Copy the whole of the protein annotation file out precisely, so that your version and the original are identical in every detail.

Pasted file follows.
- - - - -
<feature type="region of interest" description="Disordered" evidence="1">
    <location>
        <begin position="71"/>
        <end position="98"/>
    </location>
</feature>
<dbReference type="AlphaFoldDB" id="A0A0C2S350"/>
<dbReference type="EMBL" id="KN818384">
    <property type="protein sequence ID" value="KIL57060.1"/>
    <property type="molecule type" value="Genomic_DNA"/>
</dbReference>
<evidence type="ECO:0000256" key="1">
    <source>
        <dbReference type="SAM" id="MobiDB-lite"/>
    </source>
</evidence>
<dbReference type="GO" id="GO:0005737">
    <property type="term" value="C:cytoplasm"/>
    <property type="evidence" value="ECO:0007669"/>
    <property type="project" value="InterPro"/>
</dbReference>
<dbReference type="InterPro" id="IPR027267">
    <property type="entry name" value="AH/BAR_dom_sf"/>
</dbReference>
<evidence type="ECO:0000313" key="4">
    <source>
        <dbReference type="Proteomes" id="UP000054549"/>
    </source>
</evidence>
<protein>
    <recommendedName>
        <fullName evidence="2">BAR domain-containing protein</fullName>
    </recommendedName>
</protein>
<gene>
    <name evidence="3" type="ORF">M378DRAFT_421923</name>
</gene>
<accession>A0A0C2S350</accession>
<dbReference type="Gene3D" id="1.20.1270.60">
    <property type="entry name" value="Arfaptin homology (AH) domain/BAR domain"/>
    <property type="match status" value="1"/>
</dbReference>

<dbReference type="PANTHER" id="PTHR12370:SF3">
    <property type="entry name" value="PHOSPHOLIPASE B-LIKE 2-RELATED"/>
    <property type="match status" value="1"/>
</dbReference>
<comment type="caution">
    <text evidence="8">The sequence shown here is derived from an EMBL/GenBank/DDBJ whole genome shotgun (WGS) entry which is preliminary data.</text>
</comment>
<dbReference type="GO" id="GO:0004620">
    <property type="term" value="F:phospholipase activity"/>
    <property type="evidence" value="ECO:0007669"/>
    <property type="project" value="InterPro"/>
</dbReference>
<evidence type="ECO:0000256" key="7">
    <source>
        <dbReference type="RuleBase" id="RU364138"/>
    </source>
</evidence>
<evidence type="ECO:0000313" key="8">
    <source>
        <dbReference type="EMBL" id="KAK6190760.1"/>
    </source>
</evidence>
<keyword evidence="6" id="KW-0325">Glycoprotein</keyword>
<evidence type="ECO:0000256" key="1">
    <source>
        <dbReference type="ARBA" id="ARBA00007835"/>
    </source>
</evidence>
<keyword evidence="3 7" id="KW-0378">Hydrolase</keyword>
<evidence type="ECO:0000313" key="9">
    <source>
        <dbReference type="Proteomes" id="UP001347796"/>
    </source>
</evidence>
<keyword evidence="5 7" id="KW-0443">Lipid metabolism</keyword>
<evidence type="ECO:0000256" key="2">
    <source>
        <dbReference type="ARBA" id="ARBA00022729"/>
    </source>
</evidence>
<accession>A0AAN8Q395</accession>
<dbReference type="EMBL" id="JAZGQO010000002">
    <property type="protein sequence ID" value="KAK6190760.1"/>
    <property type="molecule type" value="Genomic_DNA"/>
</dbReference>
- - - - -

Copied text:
<feature type="region of interest" description="Disordered" evidence="1">
    <location>
        <begin position="71"/>
        <end position="98"/>
    </location>
</feature>
<dbReference type="AlphaFoldDB" id="A0A0C2S350"/>
<dbReference type="EMBL" id="KN818384">
    <property type="protein sequence ID" value="KIL57060.1"/>
    <property type="molecule type" value="Genomic_DNA"/>
</dbReference>
<evidence type="ECO:0000256" key="1">
    <source>
        <dbReference type="SAM" id="MobiDB-lite"/>
    </source>
</evidence>
<dbReference type="GO" id="GO:0005737">
    <property type="term" value="C:cytoplasm"/>
    <property type="evidence" value="ECO:0007669"/>
    <property type="project" value="InterPro"/>
</dbReference>
<dbReference type="InterPro" id="IPR027267">
    <property type="entry name" value="AH/BAR_dom_sf"/>
</dbReference>
<evidence type="ECO:0000313" key="4">
    <source>
        <dbReference type="Proteomes" id="UP000054549"/>
    </source>
</evidence>
<protein>
    <recommendedName>
        <fullName evidence="2">BAR domain-containing protein</fullName>
    </recommendedName>
</protein>
<gene>
    <name evidence="3" type="ORF">M378DRAFT_421923</name>
</gene>
<accession>A0A0C2S350</accession>
<dbReference type="Gene3D" id="1.20.1270.60">
    <property type="entry name" value="Arfaptin homology (AH) domain/BAR domain"/>
    <property type="match status" value="1"/>
</dbReference>

<dbReference type="PANTHER" id="PTHR12370:SF3">
    <property type="entry name" value="PHOSPHOLIPASE B-LIKE 2-RELATED"/>
    <property type="match status" value="1"/>
</dbReference>
<comment type="caution">
    <text evidence="8">The sequence shown here is derived from an EMBL/GenBank/DDBJ whole genome shotgun (WGS) entry which is preliminary data.</text>
</comment>
<dbReference type="GO" id="GO:0004620">
    <property type="term" value="F:phospholipase activity"/>
    <property type="evidence" value="ECO:0007669"/>
    <property type="project" value="InterPro"/>
</dbReference>
<evidence type="ECO:0000256" key="7">
    <source>
        <dbReference type="RuleBase" id="RU364138"/>
    </source>
</evidence>
<evidence type="ECO:0000313" key="8">
    <source>
        <dbReference type="EMBL" id="KAK6190760.1"/>
    </source>
</evidence>
<keyword evidence="6" id="KW-0325">Glycoprotein</keyword>
<evidence type="ECO:0000256" key="1">
    <source>
        <dbReference type="ARBA" id="ARBA00007835"/>
    </source>
</evidence>
<keyword evidence="3 7" id="KW-0378">Hydrolase</keyword>
<evidence type="ECO:0000313" key="9">
    <source>
        <dbReference type="Proteomes" id="UP001347796"/>
    </source>
</evidence>
<keyword evidence="5 7" id="KW-0443">Lipid metabolism</keyword>
<evidence type="ECO:0000256" key="2">
    <source>
        <dbReference type="ARBA" id="ARBA00022729"/>
    </source>
</evidence>
<accession>A0AAN8Q395</accession>
<dbReference type="EMBL" id="JAZGQO010000002">
    <property type="protein sequence ID" value="KAK6190760.1"/>
    <property type="molecule type" value="Genomic_DNA"/>
</dbReference>